Nearly five hundred girls have already passed through the school, and every few years we have made an attempt to gather them together for an informal conference; unfortunately, the distances are so great, and family claims so many, that only a very small proportion have been able to attend, and we have supplemented these by instituting an Old Girls' Guild which includes a prayer union whose members receive a quarterly circular letter.

The postal system does not reach most of the villages, so the letters must be entrusted to reliable messengers who may be going that way, and who are requested by words on the envelope: "Be so kind as to trouble yourself with this letter and deliver it into the hand of the Mother of Heavenly Bundle." The young woman whose identity is thus hinted at is but one of perhaps twenty, whose offspring bear this name in the one village. Below are the mystic words: "The name is presented inside." On the left side of the envelope is the urgent command: "Quick as fire! Quick as fire!" Thus nothing is omitted but the name of the addressee.

From early days an effort has been made to impress upon the students that a Christian community is only justified in so far as it partakes of the nature of a centrifugal force, extending its influence in every direction. The interests of students have been much enlarged by the residence in their midst of girls from other provinces, who are followed with prayerful interest when they leave us to enter their varied spheres of work. Beyond this, the scholar's widened sympathies find their expression in the zeal with which they follow missionary activity in other lands. Most earnest thought is given to the choice of destination of the sums reported in hand by the missionary treasurer. The Evangelical Union of South America, British and Foreign Bible Society, Pandita Ramabai, and Dr. Zwemer in Cairo have all received contributions, and latterly money has been sent to supply Testaments for the soldiers on active service. Nevertheless, the consensus of general opinion is, that the Moslem situation is at present so critical that all available funds must go to meet that need. Small indeed the sums may appear on a subscription list, but few gifts are, I think, more thoughtfully given and more prayerfully followed.

The money is contributed in various ways, the two most important being the school working party and the takings of the Debating Society, where debates and lectures are always sure of a full house.

The instinct for personal aggressive Christian work finds an outlet in the following ways: The annual fairs and idol processions held in the town bring large crowds of women visitors, and afford a great opportunity for the senior scholars to take their part in preaching, as also the evangelistic service held each week for Dispensary patients. The Sunday School classes of small children are taught by elder girls, and the annual Summer Campaign has provided scope for all those who have a will to work. At the close of the spring term, every girl who so desires is entrusted with a printed Course of Study, suitable for the elementary instruction of village women. At Sunday and weekday classes these are taught by the elder scholars of the village, even the younger children being able to take their part in helping the women to memorise a verse.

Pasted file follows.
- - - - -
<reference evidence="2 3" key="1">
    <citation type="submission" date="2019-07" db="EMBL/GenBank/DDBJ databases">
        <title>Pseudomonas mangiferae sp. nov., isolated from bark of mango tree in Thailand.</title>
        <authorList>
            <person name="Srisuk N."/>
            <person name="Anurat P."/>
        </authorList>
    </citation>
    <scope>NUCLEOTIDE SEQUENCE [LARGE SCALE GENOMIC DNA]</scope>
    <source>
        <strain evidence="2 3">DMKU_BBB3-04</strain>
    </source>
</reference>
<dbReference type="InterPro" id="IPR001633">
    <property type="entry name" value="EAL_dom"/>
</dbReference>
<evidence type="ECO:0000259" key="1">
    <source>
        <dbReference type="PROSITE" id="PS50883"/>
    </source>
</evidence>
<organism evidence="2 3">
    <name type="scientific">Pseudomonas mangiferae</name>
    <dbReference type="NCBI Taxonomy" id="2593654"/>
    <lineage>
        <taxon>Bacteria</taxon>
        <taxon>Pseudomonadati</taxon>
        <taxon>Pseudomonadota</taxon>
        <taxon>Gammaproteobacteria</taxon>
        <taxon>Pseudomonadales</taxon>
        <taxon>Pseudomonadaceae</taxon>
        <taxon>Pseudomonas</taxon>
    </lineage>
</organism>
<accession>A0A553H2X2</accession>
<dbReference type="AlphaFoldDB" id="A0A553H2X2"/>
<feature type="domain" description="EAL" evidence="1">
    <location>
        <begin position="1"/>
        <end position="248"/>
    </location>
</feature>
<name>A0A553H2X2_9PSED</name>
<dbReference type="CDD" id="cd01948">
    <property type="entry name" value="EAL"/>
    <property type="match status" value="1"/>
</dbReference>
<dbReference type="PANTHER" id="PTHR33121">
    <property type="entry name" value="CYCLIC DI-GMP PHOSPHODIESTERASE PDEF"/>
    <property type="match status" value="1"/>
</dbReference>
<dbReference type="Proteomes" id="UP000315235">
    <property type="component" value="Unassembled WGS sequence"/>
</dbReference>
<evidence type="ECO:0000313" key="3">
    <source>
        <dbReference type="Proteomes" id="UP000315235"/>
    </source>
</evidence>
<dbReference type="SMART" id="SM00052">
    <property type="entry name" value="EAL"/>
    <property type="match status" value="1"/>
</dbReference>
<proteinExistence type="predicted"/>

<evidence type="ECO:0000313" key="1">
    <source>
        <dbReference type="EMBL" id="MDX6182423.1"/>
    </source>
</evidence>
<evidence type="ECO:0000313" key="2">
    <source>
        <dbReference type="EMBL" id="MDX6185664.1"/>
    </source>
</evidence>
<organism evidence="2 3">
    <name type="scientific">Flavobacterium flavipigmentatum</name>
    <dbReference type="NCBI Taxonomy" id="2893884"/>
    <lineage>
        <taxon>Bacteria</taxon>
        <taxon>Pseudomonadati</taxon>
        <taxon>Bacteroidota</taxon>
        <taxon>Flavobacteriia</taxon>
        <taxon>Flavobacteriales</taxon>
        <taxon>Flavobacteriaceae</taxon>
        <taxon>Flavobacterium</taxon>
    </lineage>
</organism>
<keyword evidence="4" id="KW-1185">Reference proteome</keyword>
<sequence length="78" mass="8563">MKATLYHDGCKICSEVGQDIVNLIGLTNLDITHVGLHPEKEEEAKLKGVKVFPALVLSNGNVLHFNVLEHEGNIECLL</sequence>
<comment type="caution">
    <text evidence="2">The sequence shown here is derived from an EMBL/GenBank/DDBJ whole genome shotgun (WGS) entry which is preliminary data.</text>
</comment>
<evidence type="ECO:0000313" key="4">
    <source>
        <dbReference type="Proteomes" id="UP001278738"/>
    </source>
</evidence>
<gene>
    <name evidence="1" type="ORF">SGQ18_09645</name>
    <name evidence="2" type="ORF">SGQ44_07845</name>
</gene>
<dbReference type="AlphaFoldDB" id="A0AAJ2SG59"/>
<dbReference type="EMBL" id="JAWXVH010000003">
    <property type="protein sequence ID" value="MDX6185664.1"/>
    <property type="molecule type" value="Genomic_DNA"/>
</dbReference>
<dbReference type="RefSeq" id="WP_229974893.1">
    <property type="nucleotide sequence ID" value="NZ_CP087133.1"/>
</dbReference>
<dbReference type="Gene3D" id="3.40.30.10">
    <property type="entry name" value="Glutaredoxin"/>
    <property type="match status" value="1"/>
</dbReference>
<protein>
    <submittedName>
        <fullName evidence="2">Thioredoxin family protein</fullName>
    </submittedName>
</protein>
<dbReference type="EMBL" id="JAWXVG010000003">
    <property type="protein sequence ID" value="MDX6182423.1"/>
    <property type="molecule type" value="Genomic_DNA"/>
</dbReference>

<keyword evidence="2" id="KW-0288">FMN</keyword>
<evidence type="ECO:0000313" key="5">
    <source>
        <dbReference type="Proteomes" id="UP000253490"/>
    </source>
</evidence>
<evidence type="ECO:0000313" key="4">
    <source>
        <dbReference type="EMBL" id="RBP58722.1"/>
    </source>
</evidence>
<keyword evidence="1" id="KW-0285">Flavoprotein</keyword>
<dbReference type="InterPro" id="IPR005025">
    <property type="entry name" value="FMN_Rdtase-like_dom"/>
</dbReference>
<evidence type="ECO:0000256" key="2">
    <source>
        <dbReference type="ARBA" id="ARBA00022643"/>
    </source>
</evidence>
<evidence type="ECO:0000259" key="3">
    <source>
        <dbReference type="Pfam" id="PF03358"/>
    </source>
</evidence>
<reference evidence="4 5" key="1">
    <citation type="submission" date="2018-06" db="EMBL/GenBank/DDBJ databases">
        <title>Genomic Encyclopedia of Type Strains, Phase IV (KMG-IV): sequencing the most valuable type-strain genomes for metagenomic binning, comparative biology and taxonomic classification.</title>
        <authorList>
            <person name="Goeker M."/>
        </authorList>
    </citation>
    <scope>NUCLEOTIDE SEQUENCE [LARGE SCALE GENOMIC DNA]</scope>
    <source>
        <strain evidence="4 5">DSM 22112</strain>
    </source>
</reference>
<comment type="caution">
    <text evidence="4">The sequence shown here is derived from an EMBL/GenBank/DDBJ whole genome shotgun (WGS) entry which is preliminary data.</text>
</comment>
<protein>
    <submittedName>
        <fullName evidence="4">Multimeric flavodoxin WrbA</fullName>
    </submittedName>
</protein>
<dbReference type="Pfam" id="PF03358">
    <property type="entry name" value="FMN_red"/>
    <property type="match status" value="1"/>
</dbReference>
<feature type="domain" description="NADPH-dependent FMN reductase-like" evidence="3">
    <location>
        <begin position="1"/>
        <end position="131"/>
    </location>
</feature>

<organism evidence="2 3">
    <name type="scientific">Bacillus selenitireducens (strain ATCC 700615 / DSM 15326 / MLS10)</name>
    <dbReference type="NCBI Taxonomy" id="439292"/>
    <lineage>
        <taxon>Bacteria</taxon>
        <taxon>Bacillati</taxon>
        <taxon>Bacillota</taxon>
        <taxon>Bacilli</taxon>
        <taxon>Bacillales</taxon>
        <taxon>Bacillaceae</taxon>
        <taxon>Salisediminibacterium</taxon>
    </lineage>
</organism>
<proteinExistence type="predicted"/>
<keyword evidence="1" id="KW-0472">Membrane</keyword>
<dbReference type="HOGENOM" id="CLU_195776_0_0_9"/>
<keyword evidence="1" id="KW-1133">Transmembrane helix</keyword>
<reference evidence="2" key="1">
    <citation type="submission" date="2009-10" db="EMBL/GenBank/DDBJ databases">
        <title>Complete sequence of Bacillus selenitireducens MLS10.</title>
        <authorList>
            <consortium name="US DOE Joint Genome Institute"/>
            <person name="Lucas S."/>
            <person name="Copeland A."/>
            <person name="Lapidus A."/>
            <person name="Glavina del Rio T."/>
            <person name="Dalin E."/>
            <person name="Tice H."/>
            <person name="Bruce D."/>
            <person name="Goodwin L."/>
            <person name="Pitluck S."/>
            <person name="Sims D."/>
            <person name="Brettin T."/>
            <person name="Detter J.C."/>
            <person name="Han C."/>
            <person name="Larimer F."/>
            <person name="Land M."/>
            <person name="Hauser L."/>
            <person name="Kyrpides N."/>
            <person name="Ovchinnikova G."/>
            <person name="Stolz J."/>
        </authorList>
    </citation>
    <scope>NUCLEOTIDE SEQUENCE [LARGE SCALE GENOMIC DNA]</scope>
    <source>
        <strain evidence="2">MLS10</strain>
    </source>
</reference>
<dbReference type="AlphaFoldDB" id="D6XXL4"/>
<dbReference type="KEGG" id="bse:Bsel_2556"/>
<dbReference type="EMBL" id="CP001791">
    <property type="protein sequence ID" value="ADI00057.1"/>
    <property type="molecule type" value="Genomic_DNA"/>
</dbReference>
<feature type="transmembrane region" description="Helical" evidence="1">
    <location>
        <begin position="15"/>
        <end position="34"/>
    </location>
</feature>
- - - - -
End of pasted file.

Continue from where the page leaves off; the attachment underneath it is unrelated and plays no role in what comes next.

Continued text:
* * * * *

In order to secure the highest spiritual and mental efficiency amongst those who, by the nature of their calling, are constantly responding to the claims made upon them, we have instituted a Teachers' Summer School, to which are invited all former students now holding posts as teachers in Mission Schools. The month of August is devoted to this delightful gathering when, on the footing of fellow-workers, free from the restrictions attendant on school discipline, we meet for Bible and secular study. The curriculum of the coming term is discussed, difficulties considered, some new educational subject is studied, and an invaluable atmosphere is created.

In the silence of the moments of spiritual communion, lives are dedicated afresh to the service of God; by contemplation of the Word, fresh ideals are apprehended and more of the wisdom that winneth souls is learned, by which a band of workers is equipped anew for any manner of service, wholly at His command. The various activities recorded above each contribute a part to the upbuilding of character and the training of those who will be the future missionaries, mothers, and teachers of their people.

We desire that, rejoicing in the abundance of life which Christ came to bestow, they may by sacrificial service gather around them many who will say: "Happy the people whose God is the Lord!"

chapter xxii preaching the gospel